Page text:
blocked C2-ceramide induced mitochondrial and nuclear signs of apoptosis (Figure 4). This observation indicates that ceramide, which is overproduced after stimulation of cells with palmitate (Ref. 36 and data not shown), is not responsible for the lethal effect of palmitate. Bcl-2 prevents the palmitate-induced release of apoptogenic factors from isolated mitochondria. As a result of the above experiments, it appears that the palmitate-mediated mitochondrial effects are independent of macromolecule synthesis, caspase activation, and ceramide generation, yet are inhibited by Bcl-2. Given the ever increasing evidence suggesting that Bcl-2 acts on mitochondria to inhibit apoptosis,28 we speculated that palmitate might directly act on mitochondria to trigger the apoptotic process. We therefore incubated isolated mitochondria from Neo control Apoptosis · Vol 4 · No 2 · 1999
M. A. de Pablo et al. Figure 3. Effects of 2-bromopalmitate, etomoxir, or L-carnitine on palmitate induced apoptosis. Neo- or Bcl-2-transfected cells were cultured with palmitate (100 or 300 µM), 2-bromopalmitate (100 µM), etomoxir (100 µM), and/or L-carnitine (1 mM added each hour starting from beginning of the culture) during 6 h. Nuclear apoptosis (a) and the loss of the 19m (b) were measured. This experiment has been repeated three times with comparable results.
cells with palmitate and monitored their supernatants for the presence of soluble factor(s) capable of inducing nuclear apoptosis (measured with PI) in a cell-free system. Indeed, palmitate itself does not provoke nuclear apoptosis in such a system (Figure 5). However, the supernatant of palmitate-stimulated mitochondria (but not control mitochondria) contains such an apoptosis-inducing factor (AIF) activity (Figure 5). This effect was observed only for mitochondria from vector-only-transfected control cells. In strict contrast, mitochondria from Bcl-2 transfected cells, which contain an elevated amount of Bcl-2 in the outer membrane,6 fail to release AIF in response to palmitate, although they do contain detectable AIF activity when subjected to osmotic lysis (Figure 5). These data underscore that palmitate has a direct pro-apoptotic effect on mitochondria and that this effect is alleviated by the local action of Bcl-2. Bcl-2 partially inhibits ionophore-induced apoptosis. Palmitate has been previously shown to act on several different proteins from the mitochondrial transport protein family to cause uncoupling.29−35,48,49 If this uncoupling effect was responsible for the apoptogenic effect of palmitate, which is partially antagonized by Bcl-2 (Figure 1), then Bcl-2 should attenuate ionophore-induced apoptosis. 84 Apoptosis · Vol 4 · No 2 · 1999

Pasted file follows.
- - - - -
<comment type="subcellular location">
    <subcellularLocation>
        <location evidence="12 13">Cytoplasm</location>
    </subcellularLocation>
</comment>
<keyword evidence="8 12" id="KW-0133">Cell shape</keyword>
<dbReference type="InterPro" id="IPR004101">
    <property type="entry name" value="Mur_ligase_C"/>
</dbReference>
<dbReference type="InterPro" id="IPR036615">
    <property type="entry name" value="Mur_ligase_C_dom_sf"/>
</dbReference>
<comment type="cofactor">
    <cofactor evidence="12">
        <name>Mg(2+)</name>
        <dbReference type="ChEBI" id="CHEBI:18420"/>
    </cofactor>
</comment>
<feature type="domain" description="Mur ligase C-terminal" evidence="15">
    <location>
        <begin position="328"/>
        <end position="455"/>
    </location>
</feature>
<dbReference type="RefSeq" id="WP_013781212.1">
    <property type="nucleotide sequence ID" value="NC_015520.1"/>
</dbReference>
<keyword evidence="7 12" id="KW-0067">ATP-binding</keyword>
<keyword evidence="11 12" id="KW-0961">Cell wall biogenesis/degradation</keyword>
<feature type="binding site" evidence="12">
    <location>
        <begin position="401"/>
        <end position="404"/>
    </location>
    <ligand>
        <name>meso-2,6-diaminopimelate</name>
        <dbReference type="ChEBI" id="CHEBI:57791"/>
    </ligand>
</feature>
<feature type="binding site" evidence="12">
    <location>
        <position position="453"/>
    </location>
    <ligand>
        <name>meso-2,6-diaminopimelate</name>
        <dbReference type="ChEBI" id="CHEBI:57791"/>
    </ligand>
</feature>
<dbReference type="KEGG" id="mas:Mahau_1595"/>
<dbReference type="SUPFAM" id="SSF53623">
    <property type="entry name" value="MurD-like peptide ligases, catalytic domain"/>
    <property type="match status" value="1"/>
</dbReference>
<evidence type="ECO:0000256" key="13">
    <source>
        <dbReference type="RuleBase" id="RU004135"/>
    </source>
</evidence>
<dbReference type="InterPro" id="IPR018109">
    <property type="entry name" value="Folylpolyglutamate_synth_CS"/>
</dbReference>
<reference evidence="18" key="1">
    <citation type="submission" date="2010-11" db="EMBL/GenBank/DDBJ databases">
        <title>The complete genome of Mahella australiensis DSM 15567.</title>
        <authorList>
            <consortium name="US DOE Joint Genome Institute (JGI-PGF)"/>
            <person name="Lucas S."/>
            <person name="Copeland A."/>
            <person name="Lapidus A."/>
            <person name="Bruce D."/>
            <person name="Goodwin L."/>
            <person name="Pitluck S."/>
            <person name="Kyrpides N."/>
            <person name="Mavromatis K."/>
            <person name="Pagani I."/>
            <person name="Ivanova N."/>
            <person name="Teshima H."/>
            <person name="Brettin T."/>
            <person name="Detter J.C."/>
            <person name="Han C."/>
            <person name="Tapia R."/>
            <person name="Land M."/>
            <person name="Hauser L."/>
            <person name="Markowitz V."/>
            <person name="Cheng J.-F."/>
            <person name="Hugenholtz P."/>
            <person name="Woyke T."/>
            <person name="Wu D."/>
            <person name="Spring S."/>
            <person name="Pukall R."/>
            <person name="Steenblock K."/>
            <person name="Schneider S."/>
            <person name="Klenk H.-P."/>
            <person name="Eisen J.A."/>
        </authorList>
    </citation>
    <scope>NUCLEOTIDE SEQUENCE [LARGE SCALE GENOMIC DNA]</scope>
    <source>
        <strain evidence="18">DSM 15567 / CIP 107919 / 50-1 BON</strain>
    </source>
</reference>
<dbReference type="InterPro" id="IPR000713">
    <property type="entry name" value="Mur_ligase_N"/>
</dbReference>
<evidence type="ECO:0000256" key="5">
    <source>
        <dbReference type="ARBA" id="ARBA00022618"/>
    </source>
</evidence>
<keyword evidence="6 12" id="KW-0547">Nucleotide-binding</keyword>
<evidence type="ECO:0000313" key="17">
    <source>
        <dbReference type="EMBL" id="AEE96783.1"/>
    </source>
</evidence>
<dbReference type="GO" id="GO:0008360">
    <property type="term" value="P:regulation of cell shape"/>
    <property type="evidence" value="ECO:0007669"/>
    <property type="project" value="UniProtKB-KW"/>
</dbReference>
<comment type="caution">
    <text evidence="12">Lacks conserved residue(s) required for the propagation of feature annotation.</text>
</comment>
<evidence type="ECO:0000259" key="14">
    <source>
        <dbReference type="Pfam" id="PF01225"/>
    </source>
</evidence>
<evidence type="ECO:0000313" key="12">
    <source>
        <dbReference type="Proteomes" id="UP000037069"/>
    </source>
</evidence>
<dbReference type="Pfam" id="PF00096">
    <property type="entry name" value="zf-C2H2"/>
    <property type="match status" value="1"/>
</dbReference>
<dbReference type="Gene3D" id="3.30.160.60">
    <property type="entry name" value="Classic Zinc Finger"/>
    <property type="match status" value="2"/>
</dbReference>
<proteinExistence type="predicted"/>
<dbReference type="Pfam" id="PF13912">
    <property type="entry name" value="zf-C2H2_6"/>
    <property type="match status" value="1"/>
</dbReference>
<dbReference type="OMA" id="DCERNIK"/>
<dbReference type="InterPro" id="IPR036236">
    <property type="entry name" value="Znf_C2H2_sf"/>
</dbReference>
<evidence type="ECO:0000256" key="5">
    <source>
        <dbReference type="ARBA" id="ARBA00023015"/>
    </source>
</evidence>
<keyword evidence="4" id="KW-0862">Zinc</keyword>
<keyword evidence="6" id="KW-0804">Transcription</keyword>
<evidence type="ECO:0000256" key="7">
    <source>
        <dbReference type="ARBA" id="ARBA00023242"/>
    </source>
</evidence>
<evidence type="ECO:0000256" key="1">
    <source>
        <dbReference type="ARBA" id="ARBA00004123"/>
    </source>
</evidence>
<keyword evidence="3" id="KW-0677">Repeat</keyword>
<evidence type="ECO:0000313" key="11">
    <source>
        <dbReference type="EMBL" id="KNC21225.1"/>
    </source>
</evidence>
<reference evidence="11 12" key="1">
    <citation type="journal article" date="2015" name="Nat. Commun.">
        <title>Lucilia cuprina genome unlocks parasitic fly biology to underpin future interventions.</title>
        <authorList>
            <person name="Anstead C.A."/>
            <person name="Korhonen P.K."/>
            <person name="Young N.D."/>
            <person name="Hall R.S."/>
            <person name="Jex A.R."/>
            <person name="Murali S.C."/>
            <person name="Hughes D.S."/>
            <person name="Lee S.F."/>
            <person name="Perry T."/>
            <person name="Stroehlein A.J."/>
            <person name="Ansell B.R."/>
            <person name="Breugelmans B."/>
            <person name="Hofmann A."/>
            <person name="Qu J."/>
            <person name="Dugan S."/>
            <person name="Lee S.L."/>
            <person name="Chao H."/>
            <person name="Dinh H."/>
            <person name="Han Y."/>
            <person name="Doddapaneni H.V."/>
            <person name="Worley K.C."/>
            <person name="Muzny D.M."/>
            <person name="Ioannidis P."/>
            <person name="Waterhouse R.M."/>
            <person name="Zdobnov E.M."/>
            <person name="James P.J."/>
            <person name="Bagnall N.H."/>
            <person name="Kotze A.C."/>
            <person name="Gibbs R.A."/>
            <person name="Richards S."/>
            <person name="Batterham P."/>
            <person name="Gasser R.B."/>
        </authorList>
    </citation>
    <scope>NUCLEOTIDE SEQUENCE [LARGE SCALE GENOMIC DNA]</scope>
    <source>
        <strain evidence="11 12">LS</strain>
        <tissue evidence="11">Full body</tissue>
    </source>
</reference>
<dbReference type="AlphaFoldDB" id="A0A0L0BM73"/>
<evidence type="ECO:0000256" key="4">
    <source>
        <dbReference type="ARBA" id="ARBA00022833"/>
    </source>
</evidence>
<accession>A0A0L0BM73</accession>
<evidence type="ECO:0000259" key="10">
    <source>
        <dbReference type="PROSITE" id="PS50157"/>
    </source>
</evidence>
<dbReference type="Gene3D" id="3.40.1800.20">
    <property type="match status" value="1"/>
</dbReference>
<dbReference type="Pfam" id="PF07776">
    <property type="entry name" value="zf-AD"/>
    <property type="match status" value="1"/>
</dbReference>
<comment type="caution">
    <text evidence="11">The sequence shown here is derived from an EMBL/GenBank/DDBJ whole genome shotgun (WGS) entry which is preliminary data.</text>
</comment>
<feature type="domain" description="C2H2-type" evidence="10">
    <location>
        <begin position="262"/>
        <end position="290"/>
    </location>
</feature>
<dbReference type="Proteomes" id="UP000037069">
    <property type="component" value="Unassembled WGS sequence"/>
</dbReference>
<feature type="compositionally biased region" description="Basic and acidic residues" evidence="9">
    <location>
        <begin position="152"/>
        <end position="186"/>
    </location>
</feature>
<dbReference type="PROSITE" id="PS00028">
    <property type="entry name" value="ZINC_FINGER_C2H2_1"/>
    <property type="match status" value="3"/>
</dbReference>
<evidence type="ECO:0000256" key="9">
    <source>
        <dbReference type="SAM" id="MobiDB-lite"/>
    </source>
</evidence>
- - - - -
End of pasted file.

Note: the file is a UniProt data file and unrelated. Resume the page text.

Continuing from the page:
Figure 4. Sphingosin-1-phosphate interferes with ceramide- but not with palmitate-induced apoptosis. Neo control cells were cultured for 6 h with 300 µM palmitate, 25 µM C2 ceramide and/or 5 µM sphingosin-1-phosphate, as indicated, and the frequency of subdiploid (a), DiOC6 (3)low and/or He->Ethhigh (b) cells was determined. Results are representative of three different experiments.
Indeed, we observed that Bcl-2 reduces nuclear apoptosis triggered by low doses of the protonophore CCCP, the K+ -specific ionophore valinomycin, and the Ca2+ specific ionophore A23187 (Figure 6). These data are compatible with a putative ionophore-like uncoupling action of palmitate accounting for its pro-apoptotic effect.
Conclusions The data contained in this paper are compatible with the hypothesis that palmitate triggers apoptosis via a specific effect on mitochondria. First, palmitate induces an early reduction of the 19m (Figure 1). Second, a series of agents that interfere with mRNA or protein synthesis, caspase activation or pro-apoptotic ceramide signaling fail to reduce the effect of palmitate on mitochondria (Figures 2–4). Third, the only manipulation which effectively reduces the palmitate effect on mitochondria is transfection-enforced expression of Bcl-2, an